Those included better access to Amazon’s ‘most loyal and high-end customers’ who use Amazon Prime, the e-commerce giant’s popular loyalty program.
The watchdog said a tough performance measurement system is also reserved for sellers who do not use Amazon’s logistics system, which can lead, if failed, to suspension of the seller’s account.
The decision comes just two weeks after the same Italian authority imposed a £58 million (68.7-million-euro) fine on Amazon for infringing EU laws, while Apple was ordered to pay £113 million (134.5 million euros) in the same action.
The tech firm and the e-commerce giant had entered into a deal to penalise official and non-official sellers of Apple products.
The agreement also covered Beats by Dre headphones, which are owned by Apple.
Both Amazon and Apple said they intended to appeal against the fines levied in Italy.
The Italian watchdog said a 2018 deal between the two US companies had ‘barred official and unofficial resellers of Apple and Beats products from using Amazon.it, allowing the sale of those products in that marketplace only to Amazon and to selected parties in a discriminatory manner’.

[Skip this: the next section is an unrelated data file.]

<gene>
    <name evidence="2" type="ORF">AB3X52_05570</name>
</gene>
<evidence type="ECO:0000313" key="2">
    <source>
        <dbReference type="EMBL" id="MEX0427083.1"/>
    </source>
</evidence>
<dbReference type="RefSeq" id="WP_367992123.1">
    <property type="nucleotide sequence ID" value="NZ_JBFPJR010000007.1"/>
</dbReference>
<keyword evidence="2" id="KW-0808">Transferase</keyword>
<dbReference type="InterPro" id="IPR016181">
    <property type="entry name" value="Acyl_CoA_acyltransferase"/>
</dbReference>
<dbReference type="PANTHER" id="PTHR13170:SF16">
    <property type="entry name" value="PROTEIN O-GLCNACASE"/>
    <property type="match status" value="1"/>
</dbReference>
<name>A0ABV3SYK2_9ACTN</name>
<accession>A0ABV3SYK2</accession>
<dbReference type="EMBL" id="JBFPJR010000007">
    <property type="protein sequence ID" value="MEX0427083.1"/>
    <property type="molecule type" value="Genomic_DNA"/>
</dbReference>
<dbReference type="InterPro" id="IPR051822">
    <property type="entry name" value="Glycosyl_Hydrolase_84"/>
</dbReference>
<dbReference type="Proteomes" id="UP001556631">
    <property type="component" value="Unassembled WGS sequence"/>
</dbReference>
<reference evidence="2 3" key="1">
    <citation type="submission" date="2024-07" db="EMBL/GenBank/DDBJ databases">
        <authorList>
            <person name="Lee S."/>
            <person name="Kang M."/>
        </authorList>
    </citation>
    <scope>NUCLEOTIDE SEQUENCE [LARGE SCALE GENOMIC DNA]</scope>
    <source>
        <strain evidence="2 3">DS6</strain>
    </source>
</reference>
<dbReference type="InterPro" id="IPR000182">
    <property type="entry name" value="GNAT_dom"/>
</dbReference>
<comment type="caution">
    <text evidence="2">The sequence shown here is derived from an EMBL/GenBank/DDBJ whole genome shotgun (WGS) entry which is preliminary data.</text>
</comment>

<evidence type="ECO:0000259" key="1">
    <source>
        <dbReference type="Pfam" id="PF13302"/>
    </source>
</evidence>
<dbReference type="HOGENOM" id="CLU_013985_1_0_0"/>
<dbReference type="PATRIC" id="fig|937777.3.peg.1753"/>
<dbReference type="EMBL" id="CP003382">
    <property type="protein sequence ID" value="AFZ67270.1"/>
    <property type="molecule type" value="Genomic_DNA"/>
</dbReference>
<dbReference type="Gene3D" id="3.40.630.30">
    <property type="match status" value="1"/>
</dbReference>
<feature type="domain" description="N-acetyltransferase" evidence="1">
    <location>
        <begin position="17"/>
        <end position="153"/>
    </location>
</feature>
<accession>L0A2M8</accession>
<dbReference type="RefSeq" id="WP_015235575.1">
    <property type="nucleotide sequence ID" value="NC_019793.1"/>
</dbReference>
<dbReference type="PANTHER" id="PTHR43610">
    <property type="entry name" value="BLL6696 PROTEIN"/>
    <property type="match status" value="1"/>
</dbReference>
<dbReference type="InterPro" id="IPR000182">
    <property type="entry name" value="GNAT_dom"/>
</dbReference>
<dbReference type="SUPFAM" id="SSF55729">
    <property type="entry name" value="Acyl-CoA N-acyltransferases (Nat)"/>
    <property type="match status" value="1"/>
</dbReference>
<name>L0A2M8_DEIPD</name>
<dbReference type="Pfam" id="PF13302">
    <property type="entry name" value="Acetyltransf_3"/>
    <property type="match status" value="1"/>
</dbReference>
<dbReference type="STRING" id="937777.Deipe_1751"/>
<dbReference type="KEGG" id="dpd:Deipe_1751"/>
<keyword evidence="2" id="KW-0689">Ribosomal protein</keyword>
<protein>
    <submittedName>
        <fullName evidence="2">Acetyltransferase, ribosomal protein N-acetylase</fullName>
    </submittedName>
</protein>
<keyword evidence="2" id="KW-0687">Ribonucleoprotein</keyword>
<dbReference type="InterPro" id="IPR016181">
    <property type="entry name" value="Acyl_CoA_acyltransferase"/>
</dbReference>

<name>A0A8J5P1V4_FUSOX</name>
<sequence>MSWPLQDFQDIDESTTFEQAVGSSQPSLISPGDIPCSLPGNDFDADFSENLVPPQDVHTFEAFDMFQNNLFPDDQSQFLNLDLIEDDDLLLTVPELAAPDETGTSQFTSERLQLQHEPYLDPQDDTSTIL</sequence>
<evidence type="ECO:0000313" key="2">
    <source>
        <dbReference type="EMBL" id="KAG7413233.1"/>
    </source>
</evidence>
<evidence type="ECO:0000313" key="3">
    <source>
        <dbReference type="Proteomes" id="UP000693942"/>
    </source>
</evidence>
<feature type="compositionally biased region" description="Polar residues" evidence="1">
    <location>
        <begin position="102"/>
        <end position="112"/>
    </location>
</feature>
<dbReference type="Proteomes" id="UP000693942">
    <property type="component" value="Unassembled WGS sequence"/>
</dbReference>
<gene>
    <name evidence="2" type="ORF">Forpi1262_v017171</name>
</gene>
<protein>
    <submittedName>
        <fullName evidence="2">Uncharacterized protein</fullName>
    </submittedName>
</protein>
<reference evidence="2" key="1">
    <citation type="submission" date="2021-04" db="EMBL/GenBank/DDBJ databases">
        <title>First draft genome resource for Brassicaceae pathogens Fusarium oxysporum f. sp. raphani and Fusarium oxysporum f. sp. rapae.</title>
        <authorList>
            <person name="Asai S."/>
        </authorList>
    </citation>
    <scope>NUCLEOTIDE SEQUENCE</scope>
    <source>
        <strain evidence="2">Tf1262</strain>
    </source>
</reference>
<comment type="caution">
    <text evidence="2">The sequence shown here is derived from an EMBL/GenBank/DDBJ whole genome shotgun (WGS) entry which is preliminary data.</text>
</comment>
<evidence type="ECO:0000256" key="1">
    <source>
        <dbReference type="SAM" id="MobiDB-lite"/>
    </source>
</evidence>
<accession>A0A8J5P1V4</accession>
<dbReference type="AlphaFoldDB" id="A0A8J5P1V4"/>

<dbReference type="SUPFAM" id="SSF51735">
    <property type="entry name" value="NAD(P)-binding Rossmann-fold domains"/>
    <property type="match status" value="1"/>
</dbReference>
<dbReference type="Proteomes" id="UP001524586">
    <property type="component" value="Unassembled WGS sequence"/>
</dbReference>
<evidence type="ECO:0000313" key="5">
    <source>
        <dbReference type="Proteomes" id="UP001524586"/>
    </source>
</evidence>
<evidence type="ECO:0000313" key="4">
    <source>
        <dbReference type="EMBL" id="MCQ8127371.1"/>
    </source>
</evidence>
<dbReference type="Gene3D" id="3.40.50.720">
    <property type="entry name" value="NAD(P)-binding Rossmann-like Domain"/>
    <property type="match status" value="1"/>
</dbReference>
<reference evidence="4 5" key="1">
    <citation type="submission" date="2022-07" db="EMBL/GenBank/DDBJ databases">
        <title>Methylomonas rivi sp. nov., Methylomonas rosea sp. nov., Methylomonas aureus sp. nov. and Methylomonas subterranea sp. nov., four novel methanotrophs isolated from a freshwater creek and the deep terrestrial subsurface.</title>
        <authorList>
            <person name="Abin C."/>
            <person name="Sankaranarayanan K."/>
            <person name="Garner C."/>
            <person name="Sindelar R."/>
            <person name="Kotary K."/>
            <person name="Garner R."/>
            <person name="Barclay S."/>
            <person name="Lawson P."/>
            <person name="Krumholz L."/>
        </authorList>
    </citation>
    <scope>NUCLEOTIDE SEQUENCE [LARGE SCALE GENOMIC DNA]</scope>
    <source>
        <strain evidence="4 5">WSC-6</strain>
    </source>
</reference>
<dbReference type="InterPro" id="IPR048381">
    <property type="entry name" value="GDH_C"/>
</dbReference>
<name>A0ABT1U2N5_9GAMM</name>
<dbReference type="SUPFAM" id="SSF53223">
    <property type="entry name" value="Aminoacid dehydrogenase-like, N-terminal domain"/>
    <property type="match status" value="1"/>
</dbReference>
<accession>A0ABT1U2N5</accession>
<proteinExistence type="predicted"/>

The aim had been to restrict the number of retailers and limit cross-border sales, it said.
The agreement spelled bad news for consumers, because at least 70 percent of electronics goods bought in Italy were purchased on Amazon.
The decision comes after the same Italian authority imposed a £58 million fine on Amazon for infringing EU laws, while Apple was ordered to pay £113 million in the same action (file image)